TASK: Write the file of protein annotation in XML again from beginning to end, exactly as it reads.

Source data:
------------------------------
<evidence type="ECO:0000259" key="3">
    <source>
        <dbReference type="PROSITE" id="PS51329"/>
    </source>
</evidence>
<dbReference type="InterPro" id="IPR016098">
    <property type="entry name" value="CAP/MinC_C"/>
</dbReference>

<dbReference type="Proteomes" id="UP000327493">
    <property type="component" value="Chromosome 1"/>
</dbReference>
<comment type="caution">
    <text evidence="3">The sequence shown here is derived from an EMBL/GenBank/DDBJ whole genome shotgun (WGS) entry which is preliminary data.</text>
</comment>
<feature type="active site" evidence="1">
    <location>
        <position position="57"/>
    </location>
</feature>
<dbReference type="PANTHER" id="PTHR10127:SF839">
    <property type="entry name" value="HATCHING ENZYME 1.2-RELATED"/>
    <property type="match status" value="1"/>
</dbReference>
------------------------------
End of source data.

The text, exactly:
<evidence type="ECO:0000259" key="3">
    <source>
        <dbReference type="PROSITE" id="PS51329"/>
    </source>
</evidence>
<dbReference type="InterPro" id="IPR016098">
    <property type="entry name" value="CAP/MinC_C"/>
</dbReference>

<dbReference type="Proteomes" id="UP000327493">
    <property type="component" value="Chromosome 1"/>
</dbReference>
<comment type="caution">
    <text evidence="3">The sequence shown here is derived from an EMBL/GenBank/DDBJ whole genome shotgun (WGS) entry which is preliminary data.</text>
</comment>
<feature type="active site" evidence="1">
    <location>
        <position position="57"/>
    </location>
</feature>
<dbReference type="PANTHER" id="PTHR10127:SF839">
    <property type="entry name" value="HATCHING ENZYME 1.2-RELATED"/>
    <property type="match status" value="1"/>
</dbReference>